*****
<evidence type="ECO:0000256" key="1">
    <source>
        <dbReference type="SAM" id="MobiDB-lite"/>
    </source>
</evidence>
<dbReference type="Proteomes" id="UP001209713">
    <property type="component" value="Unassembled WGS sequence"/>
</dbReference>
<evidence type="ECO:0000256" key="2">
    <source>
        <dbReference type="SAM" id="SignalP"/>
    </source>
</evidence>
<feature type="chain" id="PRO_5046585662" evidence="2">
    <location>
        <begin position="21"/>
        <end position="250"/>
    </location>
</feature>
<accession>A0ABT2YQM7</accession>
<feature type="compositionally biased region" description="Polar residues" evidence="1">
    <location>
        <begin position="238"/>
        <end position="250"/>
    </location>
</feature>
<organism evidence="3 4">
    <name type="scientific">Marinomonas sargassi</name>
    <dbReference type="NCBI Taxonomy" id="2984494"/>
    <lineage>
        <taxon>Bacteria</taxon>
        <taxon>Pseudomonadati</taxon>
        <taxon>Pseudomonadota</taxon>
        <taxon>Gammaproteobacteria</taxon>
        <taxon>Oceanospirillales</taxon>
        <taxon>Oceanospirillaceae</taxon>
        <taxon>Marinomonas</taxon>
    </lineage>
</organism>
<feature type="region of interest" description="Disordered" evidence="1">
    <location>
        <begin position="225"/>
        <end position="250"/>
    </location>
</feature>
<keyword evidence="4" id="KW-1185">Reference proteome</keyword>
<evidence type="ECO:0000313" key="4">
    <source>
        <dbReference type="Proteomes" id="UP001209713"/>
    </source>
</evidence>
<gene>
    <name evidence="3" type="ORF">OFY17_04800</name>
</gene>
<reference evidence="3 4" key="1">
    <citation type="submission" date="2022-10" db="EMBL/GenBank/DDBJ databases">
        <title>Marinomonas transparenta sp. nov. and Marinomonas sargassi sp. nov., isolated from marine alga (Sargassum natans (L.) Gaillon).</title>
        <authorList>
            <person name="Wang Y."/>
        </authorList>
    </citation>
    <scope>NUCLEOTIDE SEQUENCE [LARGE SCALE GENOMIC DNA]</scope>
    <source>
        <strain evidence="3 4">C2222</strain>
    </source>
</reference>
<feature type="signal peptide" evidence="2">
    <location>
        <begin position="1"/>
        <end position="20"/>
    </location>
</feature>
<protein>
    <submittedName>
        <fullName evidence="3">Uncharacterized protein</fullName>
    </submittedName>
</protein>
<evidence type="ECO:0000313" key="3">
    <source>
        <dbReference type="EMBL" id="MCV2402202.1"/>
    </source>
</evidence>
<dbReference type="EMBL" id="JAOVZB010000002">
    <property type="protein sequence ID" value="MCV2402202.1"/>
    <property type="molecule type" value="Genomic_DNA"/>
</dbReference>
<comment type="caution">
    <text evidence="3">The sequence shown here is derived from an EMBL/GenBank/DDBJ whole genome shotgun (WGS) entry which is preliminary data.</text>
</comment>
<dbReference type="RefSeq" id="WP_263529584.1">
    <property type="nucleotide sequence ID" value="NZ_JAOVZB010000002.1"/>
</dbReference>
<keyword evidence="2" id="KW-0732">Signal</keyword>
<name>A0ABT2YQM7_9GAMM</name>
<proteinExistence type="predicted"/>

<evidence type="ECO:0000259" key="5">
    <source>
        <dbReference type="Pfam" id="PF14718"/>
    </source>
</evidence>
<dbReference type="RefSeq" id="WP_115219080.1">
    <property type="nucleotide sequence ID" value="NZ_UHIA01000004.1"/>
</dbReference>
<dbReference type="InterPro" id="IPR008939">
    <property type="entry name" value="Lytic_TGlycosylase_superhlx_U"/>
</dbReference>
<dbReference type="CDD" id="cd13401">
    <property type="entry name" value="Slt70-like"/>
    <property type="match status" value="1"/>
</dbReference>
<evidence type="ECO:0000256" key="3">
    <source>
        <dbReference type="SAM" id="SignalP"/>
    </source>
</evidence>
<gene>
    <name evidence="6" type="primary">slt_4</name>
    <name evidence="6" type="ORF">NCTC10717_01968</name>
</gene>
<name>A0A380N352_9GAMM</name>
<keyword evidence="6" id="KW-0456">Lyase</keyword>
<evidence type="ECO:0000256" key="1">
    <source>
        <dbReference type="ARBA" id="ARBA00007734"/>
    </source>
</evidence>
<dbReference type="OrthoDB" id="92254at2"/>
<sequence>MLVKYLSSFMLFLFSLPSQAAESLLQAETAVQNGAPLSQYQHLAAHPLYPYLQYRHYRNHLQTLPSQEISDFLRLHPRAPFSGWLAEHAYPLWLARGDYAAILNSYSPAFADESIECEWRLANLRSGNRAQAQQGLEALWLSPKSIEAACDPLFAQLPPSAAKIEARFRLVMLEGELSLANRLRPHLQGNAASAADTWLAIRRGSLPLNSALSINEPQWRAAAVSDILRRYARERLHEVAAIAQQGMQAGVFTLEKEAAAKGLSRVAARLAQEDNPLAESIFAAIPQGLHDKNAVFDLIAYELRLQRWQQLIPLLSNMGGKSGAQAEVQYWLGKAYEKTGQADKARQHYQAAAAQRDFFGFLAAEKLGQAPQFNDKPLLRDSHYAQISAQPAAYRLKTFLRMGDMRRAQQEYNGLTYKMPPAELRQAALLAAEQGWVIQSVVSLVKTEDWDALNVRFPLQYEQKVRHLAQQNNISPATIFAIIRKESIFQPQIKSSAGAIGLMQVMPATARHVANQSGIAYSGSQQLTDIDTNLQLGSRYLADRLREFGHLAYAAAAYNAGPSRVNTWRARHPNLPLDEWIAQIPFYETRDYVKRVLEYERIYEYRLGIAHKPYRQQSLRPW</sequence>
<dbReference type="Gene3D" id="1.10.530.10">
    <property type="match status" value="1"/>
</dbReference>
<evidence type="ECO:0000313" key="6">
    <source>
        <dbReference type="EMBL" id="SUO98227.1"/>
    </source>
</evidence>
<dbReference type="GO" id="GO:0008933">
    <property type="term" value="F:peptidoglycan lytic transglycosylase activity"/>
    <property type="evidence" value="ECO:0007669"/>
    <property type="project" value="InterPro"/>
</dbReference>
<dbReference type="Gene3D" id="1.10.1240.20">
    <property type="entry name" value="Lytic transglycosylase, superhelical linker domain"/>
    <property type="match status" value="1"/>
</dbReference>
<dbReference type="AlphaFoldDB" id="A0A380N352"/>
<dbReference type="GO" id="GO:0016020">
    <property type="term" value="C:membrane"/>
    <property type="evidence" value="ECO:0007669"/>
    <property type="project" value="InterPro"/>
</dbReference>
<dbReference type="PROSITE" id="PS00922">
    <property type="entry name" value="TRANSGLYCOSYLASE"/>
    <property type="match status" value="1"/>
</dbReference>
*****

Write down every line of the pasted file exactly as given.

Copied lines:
<evidence type="ECO:0000256" key="1">
    <source>
        <dbReference type="SAM" id="MobiDB-lite"/>
    </source>
</evidence>
<dbReference type="Proteomes" id="UP001209713">
    <property type="component" value="Unassembled WGS sequence"/>
</dbReference>
<evidence type="ECO:0000256" key="2">
    <source>
        <dbReference type="SAM" id="SignalP"/>
    </source>
</evidence>
<feature type="chain" id="PRO_5046585662" evidence="2">
    <location>
        <begin position="21"/>
        <end position="250"/>
    </location>
</feature>
<accession>A0ABT2YQM7</accession>
<feature type="compositionally biased region" description="Polar residues" evidence="1">
    <location>
        <begin position="238"/>
        <end position="250"/>
    </location>
</feature>
<organism evidence="3 4">
    <name type="scientific">Marinomonas sargassi</name>
    <dbReference type="NCBI Taxonomy" id="2984494"/>
    <lineage>
        <taxon>Bacteria</taxon>
        <taxon>Pseudomonadati</taxon>
        <taxon>Pseudomonadota</taxon>
        <taxon>Gammaproteobacteria</taxon>
        <taxon>Oceanospirillales</taxon>
        <taxon>Oceanospirillaceae</taxon>
        <taxon>Marinomonas</taxon>
    </lineage>
</organism>
<feature type="region of interest" description="Disordered" evidence="1">
    <location>
        <begin position="225"/>
        <end position="250"/>
    </location>
</feature>
<keyword evidence="4" id="KW-1185">Reference proteome</keyword>
<evidence type="ECO:0000313" key="4">
    <source>
        <dbReference type="Proteomes" id="UP001209713"/>
    </source>
</evidence>
<gene>
    <name evidence="3" type="ORF">OFY17_04800</name>
</gene>
<reference evidence="3 4" key="1">
    <citation type="submission" date="2022-10" db="EMBL/GenBank/DDBJ databases">
        <title>Marinomonas transparenta sp. nov. and Marinomonas sargassi sp. nov., isolated from marine alga (Sargassum natans (L.) Gaillon).</title>
        <authorList>
            <person name="Wang Y."/>
        </authorList>
    </citation>
    <scope>NUCLEOTIDE SEQUENCE [LARGE SCALE GENOMIC DNA]</scope>
    <source>
        <strain evidence="3 4">C2222</strain>
    </source>
</reference>
<feature type="signal peptide" evidence="2">
    <location>
        <begin position="1"/>
        <end position="20"/>
    </location>
</feature>
<protein>
    <submittedName>
        <fullName evidence="3">Uncharacterized protein</fullName>
    </submittedName>
</protein>
<evidence type="ECO:0000313" key="3">
    <source>
        <dbReference type="EMBL" id="MCV2402202.1"/>
    </source>
</evidence>
<dbReference type="EMBL" id="JAOVZB010000002">
    <property type="protein sequence ID" value="MCV2402202.1"/>
    <property type="molecule type" value="Genomic_DNA"/>
</dbReference>
<comment type="caution">
    <text evidence="3">The sequence shown here is derived from an EMBL/GenBank/DDBJ whole genome shotgun (WGS) entry which is preliminary data.</text>
</comment>
<dbReference type="RefSeq" id="WP_263529584.1">
    <property type="nucleotide sequence ID" value="NZ_JAOVZB010000002.1"/>
</dbReference>
<keyword evidence="2" id="KW-0732">Signal</keyword>
<name>A0ABT2YQM7_9GAMM</name>
<proteinExistence type="predicted"/>

<evidence type="ECO:0000259" key="5">
    <source>
        <dbReference type="Pfam" id="PF14718"/>
    </source>
</evidence>
<dbReference type="RefSeq" id="WP_115219080.1">
    <property type="nucleotide sequence ID" value="NZ_UHIA01000004.1"/>
</dbReference>
<dbReference type="InterPro" id="IPR008939">
    <property type="entry name" value="Lytic_TGlycosylase_superhlx_U"/>
</dbReference>
<dbReference type="CDD" id="cd13401">
    <property type="entry name" value="Slt70-like"/>
    <property type="match status" value="1"/>
</dbReference>
<evidence type="ECO:0000256" key="3">
    <source>
        <dbReference type="SAM" id="SignalP"/>
    </source>
</evidence>
<gene>
    <name evidence="6" type="primary">slt_4</name>
    <name evidence="6" type="ORF">NCTC10717_01968</name>
</gene>
<name>A0A380N352_9GAMM</name>
<keyword evidence="6" id="KW-0456">Lyase</keyword>
<evidence type="ECO:0000256" key="1">
    <source>
        <dbReference type="ARBA" id="ARBA00007734"/>
    </source>
</evidence>
<dbReference type="OrthoDB" id="92254at2"/>
<sequence>MLVKYLSSFMLFLFSLPSQAAESLLQAETAVQNGAPLSQYQHLAAHPLYPYLQYRHYRNHLQTLPSQEISDFLRLHPRAPFSGWLAEHAYPLWLARGDYAAILNSYSPAFADESIECEWRLANLRSGNRAQAQQGLEALWLSPKSIEAACDPLFAQLPPSAAKIEARFRLVMLEGELSLANRLRPHLQGNAASAADTWLAIRRGSLPLNSALSINEPQWRAAAVSDILRRYARERLHEVAAIAQQGMQAGVFTLEKEAAAKGLSRVAARLAQEDNPLAESIFAAIPQGLHDKNAVFDLIAYELRLQRWQQLIPLLSNMGGKSGAQAEVQYWLGKAYEKTGQADKARQHYQAAAAQRDFFGFLAAEKLGQAPQFNDKPLLRDSHYAQISAQPAAYRLKTFLRMGDMRRAQQEYNGLTYKMPPAELRQAALLAAEQGWVIQSVVSLVKTEDWDALNVRFPLQYEQKVRHLAQQNNISPATIFAIIRKESIFQPQIKSSAGAIGLMQVMPATARHVANQSGIAYSGSQQLTDIDTNLQLGSRYLADRLREFGHLAYAAAAYNAGPSRVNTWRARHPNLPLDEWIAQIPFYETRDYVKRVLEYERIYEYRLGIAHKPYRQQSLRPW</sequence>
<dbReference type="Gene3D" id="1.10.530.10">
    <property type="match status" value="1"/>
</dbReference>
<evidence type="ECO:0000313" key="6">
    <source>
        <dbReference type="EMBL" id="SUO98227.1"/>
    </source>
</evidence>
<dbReference type="GO" id="GO:0008933">
    <property type="term" value="F:peptidoglycan lytic transglycosylase activity"/>
    <property type="evidence" value="ECO:0007669"/>
    <property type="project" value="InterPro"/>
</dbReference>
<dbReference type="Gene3D" id="1.10.1240.20">
    <property type="entry name" value="Lytic transglycosylase, superhelical linker domain"/>
    <property type="match status" value="1"/>
</dbReference>
<dbReference type="AlphaFoldDB" id="A0A380N352"/>
<dbReference type="GO" id="GO:0016020">
    <property type="term" value="C:membrane"/>
    <property type="evidence" value="ECO:0007669"/>
    <property type="project" value="InterPro"/>
</dbReference>
<dbReference type="PROSITE" id="PS00922">
    <property type="entry name" value="TRANSGLYCOSYLASE"/>
    <property type="match status" value="1"/>
</dbReference>